The ideal detective novel should be, first and foremost, a novel.
Second, the novel must be a mystery.
The detective novel, needless to say, must have a detective.
The next criterion of the perfect detective novel is that a crime must have been committed.
The next requirement is that the detective must solve the crime, not just witness its solution.
The perfect detective novel should have a distinct set of suspects, and the perpetrator (murderer) must be one of them.
Although detective stories are generally thought of as escape fiction, I think that the perfect detective novel should also be educational.
Although I like detective stories to be educational, and historical fiction can certainly be very enlightening, I want my detective novel to be set in the present.
. . . my perfect detective novel is also not too realistic.
. . . ideally my perfect detective novel is one of a series. When you have discovered an author and detective you like, you want to be able to return to them again and again . . .
Not only should the detective novel not be too grittily realistic, it should ideally be told with humor. Murder is too serious a subject to be entertaining escape fiction if told seriously . . .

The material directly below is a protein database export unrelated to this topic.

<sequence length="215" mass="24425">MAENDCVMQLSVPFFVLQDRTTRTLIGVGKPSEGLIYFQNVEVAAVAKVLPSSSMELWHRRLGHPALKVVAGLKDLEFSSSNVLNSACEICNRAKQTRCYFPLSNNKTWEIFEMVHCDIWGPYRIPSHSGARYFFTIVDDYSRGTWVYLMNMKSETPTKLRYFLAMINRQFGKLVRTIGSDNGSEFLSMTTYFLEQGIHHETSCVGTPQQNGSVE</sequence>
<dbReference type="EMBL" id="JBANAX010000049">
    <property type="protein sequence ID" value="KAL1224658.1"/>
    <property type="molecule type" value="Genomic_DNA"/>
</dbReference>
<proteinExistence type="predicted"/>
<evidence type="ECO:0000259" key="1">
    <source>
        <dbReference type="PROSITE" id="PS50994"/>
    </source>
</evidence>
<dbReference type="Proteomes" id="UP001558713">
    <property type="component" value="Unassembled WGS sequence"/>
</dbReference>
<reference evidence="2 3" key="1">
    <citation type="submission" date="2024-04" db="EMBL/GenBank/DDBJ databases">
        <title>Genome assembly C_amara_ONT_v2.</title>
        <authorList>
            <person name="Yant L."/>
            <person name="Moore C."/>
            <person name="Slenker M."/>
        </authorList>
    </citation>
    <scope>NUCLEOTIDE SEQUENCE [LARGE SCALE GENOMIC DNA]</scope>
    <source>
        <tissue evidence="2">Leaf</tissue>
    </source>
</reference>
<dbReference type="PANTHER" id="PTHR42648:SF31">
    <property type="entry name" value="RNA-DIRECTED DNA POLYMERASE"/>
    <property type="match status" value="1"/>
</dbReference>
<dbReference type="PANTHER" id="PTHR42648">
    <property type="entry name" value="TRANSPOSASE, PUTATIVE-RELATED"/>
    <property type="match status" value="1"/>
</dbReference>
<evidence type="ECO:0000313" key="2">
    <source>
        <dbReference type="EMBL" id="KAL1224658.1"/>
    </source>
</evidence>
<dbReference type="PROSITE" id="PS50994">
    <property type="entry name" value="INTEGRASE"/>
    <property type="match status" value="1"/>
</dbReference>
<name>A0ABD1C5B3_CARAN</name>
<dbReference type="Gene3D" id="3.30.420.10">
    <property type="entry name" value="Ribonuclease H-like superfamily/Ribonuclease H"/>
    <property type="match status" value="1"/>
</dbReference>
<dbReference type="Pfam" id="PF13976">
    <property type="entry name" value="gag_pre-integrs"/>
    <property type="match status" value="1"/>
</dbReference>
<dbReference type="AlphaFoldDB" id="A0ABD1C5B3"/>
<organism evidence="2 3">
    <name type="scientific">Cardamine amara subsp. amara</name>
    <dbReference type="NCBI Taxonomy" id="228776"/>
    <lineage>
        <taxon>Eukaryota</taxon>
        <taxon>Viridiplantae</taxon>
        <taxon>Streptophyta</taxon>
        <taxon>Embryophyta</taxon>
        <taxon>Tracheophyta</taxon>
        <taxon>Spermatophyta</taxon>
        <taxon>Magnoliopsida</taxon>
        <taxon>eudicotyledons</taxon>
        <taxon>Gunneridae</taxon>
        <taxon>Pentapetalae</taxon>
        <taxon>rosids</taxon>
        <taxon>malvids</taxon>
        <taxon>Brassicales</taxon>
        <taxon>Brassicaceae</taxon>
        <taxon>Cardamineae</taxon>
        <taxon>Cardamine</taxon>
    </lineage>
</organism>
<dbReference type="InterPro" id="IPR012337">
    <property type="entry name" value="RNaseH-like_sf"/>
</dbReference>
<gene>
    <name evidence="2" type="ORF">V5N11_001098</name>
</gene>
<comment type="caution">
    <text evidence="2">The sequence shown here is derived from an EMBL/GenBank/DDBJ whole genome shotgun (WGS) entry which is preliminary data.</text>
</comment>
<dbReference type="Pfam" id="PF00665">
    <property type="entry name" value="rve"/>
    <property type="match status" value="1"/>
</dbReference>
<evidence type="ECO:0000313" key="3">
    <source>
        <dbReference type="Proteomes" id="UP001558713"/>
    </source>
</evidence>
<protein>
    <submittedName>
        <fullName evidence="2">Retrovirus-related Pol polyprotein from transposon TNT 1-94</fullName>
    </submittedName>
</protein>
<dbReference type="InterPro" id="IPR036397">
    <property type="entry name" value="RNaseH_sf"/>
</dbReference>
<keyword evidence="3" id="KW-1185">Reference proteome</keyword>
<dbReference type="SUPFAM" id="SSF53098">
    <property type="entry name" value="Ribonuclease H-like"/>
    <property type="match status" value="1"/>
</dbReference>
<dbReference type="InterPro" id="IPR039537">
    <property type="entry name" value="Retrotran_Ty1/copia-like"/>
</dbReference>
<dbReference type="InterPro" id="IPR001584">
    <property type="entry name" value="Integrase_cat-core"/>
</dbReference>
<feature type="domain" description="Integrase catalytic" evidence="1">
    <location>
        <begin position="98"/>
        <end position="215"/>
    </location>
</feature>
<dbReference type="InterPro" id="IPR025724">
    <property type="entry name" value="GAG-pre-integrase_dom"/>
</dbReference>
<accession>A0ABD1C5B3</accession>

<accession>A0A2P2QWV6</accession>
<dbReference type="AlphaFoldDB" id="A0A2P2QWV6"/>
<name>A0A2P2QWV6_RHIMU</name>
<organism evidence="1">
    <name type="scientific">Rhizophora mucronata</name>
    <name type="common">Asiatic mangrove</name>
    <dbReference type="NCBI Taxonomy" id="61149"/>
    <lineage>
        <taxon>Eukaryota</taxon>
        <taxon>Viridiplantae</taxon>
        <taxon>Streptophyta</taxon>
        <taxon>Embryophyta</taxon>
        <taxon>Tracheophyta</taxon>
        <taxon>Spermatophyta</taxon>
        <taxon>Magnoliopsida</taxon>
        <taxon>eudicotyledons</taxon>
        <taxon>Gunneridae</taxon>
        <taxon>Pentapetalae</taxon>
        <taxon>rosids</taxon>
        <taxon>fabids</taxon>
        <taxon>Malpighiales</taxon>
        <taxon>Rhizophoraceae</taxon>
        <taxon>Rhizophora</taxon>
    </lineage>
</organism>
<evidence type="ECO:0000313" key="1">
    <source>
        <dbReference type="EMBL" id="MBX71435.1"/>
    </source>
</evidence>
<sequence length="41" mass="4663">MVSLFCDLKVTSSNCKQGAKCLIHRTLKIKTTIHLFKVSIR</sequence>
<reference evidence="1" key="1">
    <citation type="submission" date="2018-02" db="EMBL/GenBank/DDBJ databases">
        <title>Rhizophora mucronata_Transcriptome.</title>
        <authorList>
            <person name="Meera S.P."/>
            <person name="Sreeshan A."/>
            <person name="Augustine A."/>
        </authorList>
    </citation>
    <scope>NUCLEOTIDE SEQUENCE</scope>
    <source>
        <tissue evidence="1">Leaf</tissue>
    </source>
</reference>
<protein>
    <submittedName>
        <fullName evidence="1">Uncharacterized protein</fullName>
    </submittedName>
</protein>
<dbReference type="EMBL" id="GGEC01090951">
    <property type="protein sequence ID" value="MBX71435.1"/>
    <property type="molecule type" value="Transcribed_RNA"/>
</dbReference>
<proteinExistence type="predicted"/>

The perfect detective novel should be at least literate if not literary. The erudite detective is now almost a thing of the past . . .
The novel should have interesting, colorful, memorable characters.
I think it is a requirement of the perfect detective novel that the detective, whether married or single, have a stable love life.
One very important criterion of the perfect detective novel is that the detective have a believable means of support. There was a time when we accepted amateur detectives as being independently wealthy (or, in the case of such spinsters as Miss Marple, at least independently comfortable), but in modern novels the detective must have some way of earning a living and must be seen to be doing so.
Category: Detective fiction